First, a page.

A Tale Of Communication
By listendogtraining, Apr 8 2016 04:15PM
It’s incredible just how many emotions and messages dogs can convey through the use of their tails; for example, the way a dog carries its tail in a given situation can communicate his pack position (whether he believes himself to be undeniably the top dog with a tail held vertically, and curved over his back, or whether he’s feeling frightened or completely bottom of the pile, with his tail between legs), his state of mind (a lowered tail might signify that he is feeling uneasy or unwell whilst a fast tail-wag shows obvious excitement), and his true intention in spite of contradictory behaviours (for example a broad tail wag during play fighting is there to reassure everyone involved that the dog’s seemingly aggressive actions are for the purposes of play only, and that he means no harm).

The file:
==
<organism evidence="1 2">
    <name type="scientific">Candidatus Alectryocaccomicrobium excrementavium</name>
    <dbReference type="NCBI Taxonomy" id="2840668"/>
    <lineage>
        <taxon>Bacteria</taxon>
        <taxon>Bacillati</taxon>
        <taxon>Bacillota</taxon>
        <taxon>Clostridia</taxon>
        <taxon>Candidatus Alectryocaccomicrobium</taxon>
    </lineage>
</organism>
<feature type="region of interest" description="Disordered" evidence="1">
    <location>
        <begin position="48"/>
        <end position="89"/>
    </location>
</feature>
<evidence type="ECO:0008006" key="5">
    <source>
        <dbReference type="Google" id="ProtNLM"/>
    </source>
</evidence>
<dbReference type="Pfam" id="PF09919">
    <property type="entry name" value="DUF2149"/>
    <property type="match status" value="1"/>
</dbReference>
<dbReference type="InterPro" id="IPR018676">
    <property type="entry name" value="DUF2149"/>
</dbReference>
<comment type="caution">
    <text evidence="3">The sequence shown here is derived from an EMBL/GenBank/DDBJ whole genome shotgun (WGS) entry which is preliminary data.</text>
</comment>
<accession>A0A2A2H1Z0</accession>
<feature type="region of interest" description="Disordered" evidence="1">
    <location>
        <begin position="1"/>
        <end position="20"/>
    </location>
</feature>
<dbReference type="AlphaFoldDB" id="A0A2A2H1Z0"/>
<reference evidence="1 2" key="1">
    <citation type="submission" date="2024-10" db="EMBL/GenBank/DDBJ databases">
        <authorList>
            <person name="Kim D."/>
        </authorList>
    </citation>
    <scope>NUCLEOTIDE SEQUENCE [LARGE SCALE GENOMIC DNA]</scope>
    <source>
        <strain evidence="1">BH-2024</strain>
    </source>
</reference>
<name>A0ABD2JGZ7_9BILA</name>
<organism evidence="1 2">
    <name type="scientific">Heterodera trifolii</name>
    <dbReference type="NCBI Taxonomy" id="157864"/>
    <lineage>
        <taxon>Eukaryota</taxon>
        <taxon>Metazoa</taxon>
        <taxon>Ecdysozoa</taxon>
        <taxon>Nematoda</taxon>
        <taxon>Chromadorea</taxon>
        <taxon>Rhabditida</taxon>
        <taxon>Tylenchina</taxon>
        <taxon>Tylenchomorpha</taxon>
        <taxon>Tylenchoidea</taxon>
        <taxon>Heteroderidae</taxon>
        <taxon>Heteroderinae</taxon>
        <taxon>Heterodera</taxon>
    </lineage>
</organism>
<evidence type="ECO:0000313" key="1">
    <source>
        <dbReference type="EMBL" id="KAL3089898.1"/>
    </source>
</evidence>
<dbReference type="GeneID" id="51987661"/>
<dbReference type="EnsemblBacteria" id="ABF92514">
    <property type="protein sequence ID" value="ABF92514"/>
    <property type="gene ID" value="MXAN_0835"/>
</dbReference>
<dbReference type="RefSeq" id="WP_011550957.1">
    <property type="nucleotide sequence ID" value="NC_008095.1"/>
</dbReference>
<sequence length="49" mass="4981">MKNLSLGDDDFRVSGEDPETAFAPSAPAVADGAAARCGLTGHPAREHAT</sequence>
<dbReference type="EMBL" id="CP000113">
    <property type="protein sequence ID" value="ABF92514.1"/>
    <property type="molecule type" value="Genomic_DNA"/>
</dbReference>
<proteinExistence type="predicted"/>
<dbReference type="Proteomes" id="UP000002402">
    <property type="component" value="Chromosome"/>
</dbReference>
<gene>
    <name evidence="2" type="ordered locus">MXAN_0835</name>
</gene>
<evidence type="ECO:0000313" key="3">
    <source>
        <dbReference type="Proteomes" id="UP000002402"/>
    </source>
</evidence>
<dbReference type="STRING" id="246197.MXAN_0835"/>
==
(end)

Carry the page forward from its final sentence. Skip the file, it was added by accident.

It’s no surprise then that dogs with docked tails can often face problems when it comes to how other dogs respond to them in social encounters, as they are missing a vital communicative tool.
For example, they are unable to use a lowered tail to signify submission or appeasement if they need to, and they are also unable to offer a reassuring wag during otherwise seemingly aggressive play behaviour – two situations which could possible lead to an unpleasant encounter if the dog’s intentions are misunderstood as a result of his docked tail.
Under the Animal Welfare Act 2006, docking was banned in England and Wales; however an exemption was put in place for spaniels, terriers and hunt, point and retrieve breeds that are used to work, as long as the docking is carried out by a vet within the first 5 days of the puppy’s life.
At Listen Dog, we strongly recommend you do not invest in a puppy with a docked tail – not only is it entirely unnecessary in a pet, but it will strongly hamper your dog’s ability to communicate with friends of his own kind… which could end him up in all sorts of bother!